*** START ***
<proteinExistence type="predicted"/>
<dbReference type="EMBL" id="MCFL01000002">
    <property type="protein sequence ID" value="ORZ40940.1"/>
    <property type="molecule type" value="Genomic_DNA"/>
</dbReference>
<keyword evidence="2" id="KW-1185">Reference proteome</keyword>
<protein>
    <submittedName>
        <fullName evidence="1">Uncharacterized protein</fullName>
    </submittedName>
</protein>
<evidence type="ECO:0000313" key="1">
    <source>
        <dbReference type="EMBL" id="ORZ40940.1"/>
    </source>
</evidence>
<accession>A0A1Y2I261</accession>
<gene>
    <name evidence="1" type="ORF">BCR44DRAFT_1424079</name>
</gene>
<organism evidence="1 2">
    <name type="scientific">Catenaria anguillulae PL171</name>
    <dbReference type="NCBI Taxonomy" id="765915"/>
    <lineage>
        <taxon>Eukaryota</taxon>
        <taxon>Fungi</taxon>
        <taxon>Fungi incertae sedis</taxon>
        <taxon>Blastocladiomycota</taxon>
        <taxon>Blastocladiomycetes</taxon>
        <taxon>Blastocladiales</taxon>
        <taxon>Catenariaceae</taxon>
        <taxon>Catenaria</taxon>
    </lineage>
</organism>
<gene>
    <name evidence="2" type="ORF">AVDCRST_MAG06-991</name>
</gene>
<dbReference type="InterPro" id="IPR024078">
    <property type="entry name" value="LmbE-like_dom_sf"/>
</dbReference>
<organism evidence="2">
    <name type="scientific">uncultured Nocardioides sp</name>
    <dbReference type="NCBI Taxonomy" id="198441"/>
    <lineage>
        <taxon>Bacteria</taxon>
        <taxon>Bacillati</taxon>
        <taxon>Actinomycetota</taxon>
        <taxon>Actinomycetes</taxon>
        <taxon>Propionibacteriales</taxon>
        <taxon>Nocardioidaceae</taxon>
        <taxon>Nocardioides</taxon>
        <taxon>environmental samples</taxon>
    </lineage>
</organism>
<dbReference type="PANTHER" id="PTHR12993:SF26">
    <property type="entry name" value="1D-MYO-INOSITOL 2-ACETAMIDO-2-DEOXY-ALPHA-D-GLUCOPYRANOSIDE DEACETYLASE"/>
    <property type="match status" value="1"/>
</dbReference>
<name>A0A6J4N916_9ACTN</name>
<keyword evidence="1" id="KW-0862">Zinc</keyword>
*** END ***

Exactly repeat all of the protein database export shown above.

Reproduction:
<proteinExistence type="predicted"/>
<dbReference type="EMBL" id="MCFL01000002">
    <property type="protein sequence ID" value="ORZ40940.1"/>
    <property type="molecule type" value="Genomic_DNA"/>
</dbReference>
<keyword evidence="2" id="KW-1185">Reference proteome</keyword>
<protein>
    <submittedName>
        <fullName evidence="1">Uncharacterized protein</fullName>
    </submittedName>
</protein>
<evidence type="ECO:0000313" key="1">
    <source>
        <dbReference type="EMBL" id="ORZ40940.1"/>
    </source>
</evidence>
<accession>A0A1Y2I261</accession>
<gene>
    <name evidence="1" type="ORF">BCR44DRAFT_1424079</name>
</gene>
<organism evidence="1 2">
    <name type="scientific">Catenaria anguillulae PL171</name>
    <dbReference type="NCBI Taxonomy" id="765915"/>
    <lineage>
        <taxon>Eukaryota</taxon>
        <taxon>Fungi</taxon>
        <taxon>Fungi incertae sedis</taxon>
        <taxon>Blastocladiomycota</taxon>
        <taxon>Blastocladiomycetes</taxon>
        <taxon>Blastocladiales</taxon>
        <taxon>Catenariaceae</taxon>
        <taxon>Catenaria</taxon>
    </lineage>
</organism>
<gene>
    <name evidence="2" type="ORF">AVDCRST_MAG06-991</name>
</gene>
<dbReference type="InterPro" id="IPR024078">
    <property type="entry name" value="LmbE-like_dom_sf"/>
</dbReference>
<organism evidence="2">
    <name type="scientific">uncultured Nocardioides sp</name>
    <dbReference type="NCBI Taxonomy" id="198441"/>
    <lineage>
        <taxon>Bacteria</taxon>
        <taxon>Bacillati</taxon>
        <taxon>Actinomycetota</taxon>
        <taxon>Actinomycetes</taxon>
        <taxon>Propionibacteriales</taxon>
        <taxon>Nocardioidaceae</taxon>
        <taxon>Nocardioides</taxon>
        <taxon>environmental samples</taxon>
    </lineage>
</organism>
<dbReference type="PANTHER" id="PTHR12993:SF26">
    <property type="entry name" value="1D-MYO-INOSITOL 2-ACETAMIDO-2-DEOXY-ALPHA-D-GLUCOPYRANOSIDE DEACETYLASE"/>
    <property type="match status" value="1"/>
</dbReference>
<name>A0A6J4N916_9ACTN</name>
<keyword evidence="1" id="KW-0862">Zinc</keyword>